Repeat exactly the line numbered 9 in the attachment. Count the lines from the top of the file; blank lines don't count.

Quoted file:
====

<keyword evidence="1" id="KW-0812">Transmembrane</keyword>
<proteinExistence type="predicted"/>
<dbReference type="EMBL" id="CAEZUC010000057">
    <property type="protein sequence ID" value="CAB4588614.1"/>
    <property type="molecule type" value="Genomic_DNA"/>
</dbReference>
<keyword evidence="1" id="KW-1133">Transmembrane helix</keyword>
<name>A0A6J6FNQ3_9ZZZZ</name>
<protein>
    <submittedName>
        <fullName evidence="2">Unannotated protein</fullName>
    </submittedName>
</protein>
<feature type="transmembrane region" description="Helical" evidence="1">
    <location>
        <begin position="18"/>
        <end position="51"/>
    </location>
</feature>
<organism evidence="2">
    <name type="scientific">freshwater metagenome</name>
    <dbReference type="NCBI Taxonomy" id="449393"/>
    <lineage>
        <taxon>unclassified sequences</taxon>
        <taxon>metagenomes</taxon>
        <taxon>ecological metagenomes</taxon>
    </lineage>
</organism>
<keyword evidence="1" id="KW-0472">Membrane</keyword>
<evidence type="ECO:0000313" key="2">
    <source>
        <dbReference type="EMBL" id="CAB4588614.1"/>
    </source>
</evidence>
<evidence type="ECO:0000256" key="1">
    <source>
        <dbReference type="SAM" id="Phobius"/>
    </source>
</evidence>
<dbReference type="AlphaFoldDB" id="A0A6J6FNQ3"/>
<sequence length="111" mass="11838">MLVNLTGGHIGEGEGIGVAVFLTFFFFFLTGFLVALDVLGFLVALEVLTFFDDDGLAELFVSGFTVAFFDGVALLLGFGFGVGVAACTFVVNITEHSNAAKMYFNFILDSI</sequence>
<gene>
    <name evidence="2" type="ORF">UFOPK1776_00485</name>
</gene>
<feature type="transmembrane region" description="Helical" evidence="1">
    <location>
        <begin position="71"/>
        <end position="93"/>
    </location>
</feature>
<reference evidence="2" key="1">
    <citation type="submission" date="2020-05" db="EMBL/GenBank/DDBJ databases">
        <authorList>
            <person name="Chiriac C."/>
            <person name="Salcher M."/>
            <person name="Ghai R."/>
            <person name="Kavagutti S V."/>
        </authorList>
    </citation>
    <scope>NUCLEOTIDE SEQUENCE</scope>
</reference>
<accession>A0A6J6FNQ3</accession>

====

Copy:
<protein>